With a thousand years of history under its belt, and a skyline dominated by its magnificent cathedral, the hilly city of Durham in northeast England is picturesque and prominent on the list of the UK's must-see tourist destinations.
Back in 995, legend has it a group of monks from Lindisfarne (the Holy Island off the coast of northeast England) were wandering around looking for a place to settle down and entomb the body of their revered mentor, Saint Cuthbert. They stopped to help a distressed milkmaid who had lost her cow, and the animal was found resting on a pretty peninsula formed by the River Wear. The spot seemed perfect for their purpose and they stayed, later starting work on the building of a cathedral (1093), which still houses Saint Cuthbert's remains.
As well as becoming one of England's most influential ecclesiastical centres, the residents of Durham also set about making their mark politically, mainly because of the town's strategic position close to the Scottish border. The castle built by William the Conqueror in 1071 saw plenty of military action over the centuries, and stands proudly opposite the cathedral, now home to a college of Durham University.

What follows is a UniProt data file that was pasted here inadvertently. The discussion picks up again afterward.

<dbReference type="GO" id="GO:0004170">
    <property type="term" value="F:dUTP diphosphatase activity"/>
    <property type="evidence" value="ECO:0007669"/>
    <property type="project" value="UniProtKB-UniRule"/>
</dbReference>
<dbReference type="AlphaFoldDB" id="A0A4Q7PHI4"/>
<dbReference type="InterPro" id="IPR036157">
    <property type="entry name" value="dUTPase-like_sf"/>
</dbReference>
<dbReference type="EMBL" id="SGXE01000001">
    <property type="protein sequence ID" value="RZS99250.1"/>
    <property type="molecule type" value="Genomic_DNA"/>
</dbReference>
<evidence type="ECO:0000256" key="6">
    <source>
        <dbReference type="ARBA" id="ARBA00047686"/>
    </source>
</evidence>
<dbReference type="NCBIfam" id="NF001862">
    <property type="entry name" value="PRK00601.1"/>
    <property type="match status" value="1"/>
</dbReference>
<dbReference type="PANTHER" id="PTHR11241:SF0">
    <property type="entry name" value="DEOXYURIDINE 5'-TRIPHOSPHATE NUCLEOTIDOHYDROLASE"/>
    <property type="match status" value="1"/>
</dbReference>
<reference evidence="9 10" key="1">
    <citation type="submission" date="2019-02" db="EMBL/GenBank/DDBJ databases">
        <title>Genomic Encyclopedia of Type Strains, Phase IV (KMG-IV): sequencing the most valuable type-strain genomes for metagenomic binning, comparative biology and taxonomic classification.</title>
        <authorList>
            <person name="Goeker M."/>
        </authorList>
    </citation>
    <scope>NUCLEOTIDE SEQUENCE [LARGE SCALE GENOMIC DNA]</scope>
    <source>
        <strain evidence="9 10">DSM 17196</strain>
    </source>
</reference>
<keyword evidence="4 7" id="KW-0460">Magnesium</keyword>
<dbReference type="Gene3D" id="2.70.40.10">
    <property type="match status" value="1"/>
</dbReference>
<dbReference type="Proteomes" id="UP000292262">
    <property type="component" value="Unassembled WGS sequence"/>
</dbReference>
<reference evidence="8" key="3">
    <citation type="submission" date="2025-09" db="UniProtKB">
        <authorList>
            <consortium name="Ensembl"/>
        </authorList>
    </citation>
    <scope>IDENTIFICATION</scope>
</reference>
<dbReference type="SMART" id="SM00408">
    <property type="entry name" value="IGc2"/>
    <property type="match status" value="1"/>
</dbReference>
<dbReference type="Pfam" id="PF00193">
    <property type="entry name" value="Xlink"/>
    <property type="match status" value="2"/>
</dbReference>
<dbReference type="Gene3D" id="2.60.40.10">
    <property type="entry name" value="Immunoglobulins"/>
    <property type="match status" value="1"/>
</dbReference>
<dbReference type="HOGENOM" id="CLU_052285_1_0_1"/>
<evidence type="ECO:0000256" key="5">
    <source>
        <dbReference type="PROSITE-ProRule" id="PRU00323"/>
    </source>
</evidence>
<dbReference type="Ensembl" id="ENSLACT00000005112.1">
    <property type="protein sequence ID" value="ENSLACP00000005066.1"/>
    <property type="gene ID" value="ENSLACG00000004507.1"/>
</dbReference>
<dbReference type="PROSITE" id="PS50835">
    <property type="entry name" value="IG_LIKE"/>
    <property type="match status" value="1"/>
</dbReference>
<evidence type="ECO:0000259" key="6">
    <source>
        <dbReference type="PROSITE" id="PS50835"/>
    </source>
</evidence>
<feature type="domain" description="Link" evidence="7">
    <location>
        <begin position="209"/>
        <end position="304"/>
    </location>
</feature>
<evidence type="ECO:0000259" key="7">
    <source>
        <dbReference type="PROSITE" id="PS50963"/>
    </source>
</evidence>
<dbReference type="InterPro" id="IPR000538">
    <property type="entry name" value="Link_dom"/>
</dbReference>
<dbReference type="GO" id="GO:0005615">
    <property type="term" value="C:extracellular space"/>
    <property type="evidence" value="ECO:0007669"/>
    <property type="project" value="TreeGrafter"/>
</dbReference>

Many of the sons and daughters of Durham have made their mark in a variety of fields, from poets and artists to novelists and musicians. One of the most notable modern celebrities spawned by the city is Tony Blair, former UK Prime Minister.
Celebrated, together with Durham Castle, as one of Britain's first UNESCO World Heritage Sites, Durham Cathedral is one of the finest examples of Norman architecture in England. Building began on the church in 1093, and it was largely completed after about 40 years. An icon of northeast England, the cathedral was voted as the nation's best-loved building in a nationwide BBC poll held in 2001. Renowned for its immense architecture, ancient history and deep religious roots, the cathedral is a must-see attraction for any visitor to Durham. Guided tours are conducted daily, and offer an informative and enriching way to explore the magnificent structure.